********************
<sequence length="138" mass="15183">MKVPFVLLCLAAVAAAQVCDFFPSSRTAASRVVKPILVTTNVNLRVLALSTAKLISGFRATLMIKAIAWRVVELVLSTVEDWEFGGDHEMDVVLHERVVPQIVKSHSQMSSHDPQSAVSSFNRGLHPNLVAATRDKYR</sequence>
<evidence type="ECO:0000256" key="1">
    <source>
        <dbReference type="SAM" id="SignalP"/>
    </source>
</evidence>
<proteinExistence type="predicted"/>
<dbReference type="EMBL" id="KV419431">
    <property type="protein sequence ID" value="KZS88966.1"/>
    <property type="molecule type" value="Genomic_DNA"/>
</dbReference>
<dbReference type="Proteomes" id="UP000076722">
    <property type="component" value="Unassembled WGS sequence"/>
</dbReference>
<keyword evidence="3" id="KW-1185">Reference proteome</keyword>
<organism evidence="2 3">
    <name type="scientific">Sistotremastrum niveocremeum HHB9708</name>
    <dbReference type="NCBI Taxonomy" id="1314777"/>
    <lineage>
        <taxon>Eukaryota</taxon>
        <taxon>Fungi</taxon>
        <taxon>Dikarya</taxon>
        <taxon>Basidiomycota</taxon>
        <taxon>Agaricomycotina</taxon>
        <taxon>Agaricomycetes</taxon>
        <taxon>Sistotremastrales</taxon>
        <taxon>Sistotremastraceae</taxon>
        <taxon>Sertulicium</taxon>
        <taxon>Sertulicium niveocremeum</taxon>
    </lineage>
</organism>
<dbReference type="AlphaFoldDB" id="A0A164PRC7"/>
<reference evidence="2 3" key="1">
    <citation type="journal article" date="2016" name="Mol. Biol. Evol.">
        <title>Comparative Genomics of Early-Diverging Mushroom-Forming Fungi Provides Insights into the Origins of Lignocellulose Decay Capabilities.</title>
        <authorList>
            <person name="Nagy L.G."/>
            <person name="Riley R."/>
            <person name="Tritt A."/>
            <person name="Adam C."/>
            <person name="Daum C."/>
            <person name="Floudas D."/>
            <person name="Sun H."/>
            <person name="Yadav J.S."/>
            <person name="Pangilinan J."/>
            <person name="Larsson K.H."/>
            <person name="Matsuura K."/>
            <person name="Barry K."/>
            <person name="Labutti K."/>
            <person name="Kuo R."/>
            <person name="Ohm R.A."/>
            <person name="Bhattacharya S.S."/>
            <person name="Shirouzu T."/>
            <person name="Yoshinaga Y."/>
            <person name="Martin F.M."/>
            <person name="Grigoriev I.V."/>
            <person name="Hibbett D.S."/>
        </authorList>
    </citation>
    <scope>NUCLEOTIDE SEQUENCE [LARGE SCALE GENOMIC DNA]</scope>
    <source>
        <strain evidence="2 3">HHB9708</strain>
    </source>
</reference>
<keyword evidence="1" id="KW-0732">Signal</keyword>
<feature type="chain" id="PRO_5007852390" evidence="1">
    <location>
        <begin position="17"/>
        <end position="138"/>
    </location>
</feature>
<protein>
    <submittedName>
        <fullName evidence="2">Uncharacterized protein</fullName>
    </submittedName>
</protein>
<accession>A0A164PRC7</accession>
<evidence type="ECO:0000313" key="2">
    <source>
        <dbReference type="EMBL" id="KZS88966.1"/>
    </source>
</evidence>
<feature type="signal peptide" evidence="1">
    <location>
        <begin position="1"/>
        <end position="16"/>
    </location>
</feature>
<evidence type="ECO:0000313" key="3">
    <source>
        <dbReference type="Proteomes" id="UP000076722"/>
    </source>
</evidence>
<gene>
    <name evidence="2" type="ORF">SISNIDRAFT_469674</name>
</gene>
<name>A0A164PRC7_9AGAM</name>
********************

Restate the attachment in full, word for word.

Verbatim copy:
<sequence length="138" mass="15183">MKVPFVLLCLAAVAAAQVCDFFPSSRTAASRVVKPILVTTNVNLRVLALSTAKLISGFRATLMIKAIAWRVVELVLSTVEDWEFGGDHEMDVVLHERVVPQIVKSHSQMSSHDPQSAVSSFNRGLHPNLVAATRDKYR</sequence>
<evidence type="ECO:0000256" key="1">
    <source>
        <dbReference type="SAM" id="SignalP"/>
    </source>
</evidence>
<proteinExistence type="predicted"/>
<dbReference type="EMBL" id="KV419431">
    <property type="protein sequence ID" value="KZS88966.1"/>
    <property type="molecule type" value="Genomic_DNA"/>
</dbReference>
<dbReference type="Proteomes" id="UP000076722">
    <property type="component" value="Unassembled WGS sequence"/>
</dbReference>
<keyword evidence="3" id="KW-1185">Reference proteome</keyword>
<organism evidence="2 3">
    <name type="scientific">Sistotremastrum niveocremeum HHB9708</name>
    <dbReference type="NCBI Taxonomy" id="1314777"/>
    <lineage>
        <taxon>Eukaryota</taxon>
        <taxon>Fungi</taxon>
        <taxon>Dikarya</taxon>
        <taxon>Basidiomycota</taxon>
        <taxon>Agaricomycotina</taxon>
        <taxon>Agaricomycetes</taxon>
        <taxon>Sistotremastrales</taxon>
        <taxon>Sistotremastraceae</taxon>
        <taxon>Sertulicium</taxon>
        <taxon>Sertulicium niveocremeum</taxon>
    </lineage>
</organism>
<dbReference type="AlphaFoldDB" id="A0A164PRC7"/>
<reference evidence="2 3" key="1">
    <citation type="journal article" date="2016" name="Mol. Biol. Evol.">
        <title>Comparative Genomics of Early-Diverging Mushroom-Forming Fungi Provides Insights into the Origins of Lignocellulose Decay Capabilities.</title>
        <authorList>
            <person name="Nagy L.G."/>
            <person name="Riley R."/>
            <person name="Tritt A."/>
            <person name="Adam C."/>
            <person name="Daum C."/>
            <person name="Floudas D."/>
            <person name="Sun H."/>
            <person name="Yadav J.S."/>
            <person name="Pangilinan J."/>
            <person name="Larsson K.H."/>
            <person name="Matsuura K."/>
            <person name="Barry K."/>
            <person name="Labutti K."/>
            <person name="Kuo R."/>
            <person name="Ohm R.A."/>
            <person name="Bhattacharya S.S."/>
            <person name="Shirouzu T."/>
            <person name="Yoshinaga Y."/>
            <person name="Martin F.M."/>
            <person name="Grigoriev I.V."/>
            <person name="Hibbett D.S."/>
        </authorList>
    </citation>
    <scope>NUCLEOTIDE SEQUENCE [LARGE SCALE GENOMIC DNA]</scope>
    <source>
        <strain evidence="2 3">HHB9708</strain>
    </source>
</reference>
<keyword evidence="1" id="KW-0732">Signal</keyword>
<feature type="chain" id="PRO_5007852390" evidence="1">
    <location>
        <begin position="17"/>
        <end position="138"/>
    </location>
</feature>
<protein>
    <submittedName>
        <fullName evidence="2">Uncharacterized protein</fullName>
    </submittedName>
</protein>
<accession>A0A164PRC7</accession>
<evidence type="ECO:0000313" key="2">
    <source>
        <dbReference type="EMBL" id="KZS88966.1"/>
    </source>
</evidence>
<feature type="signal peptide" evidence="1">
    <location>
        <begin position="1"/>
        <end position="16"/>
    </location>
</feature>
<evidence type="ECO:0000313" key="3">
    <source>
        <dbReference type="Proteomes" id="UP000076722"/>
    </source>
</evidence>
<gene>
    <name evidence="2" type="ORF">SISNIDRAFT_469674</name>
</gene>
<name>A0A164PRC7_9AGAM</name>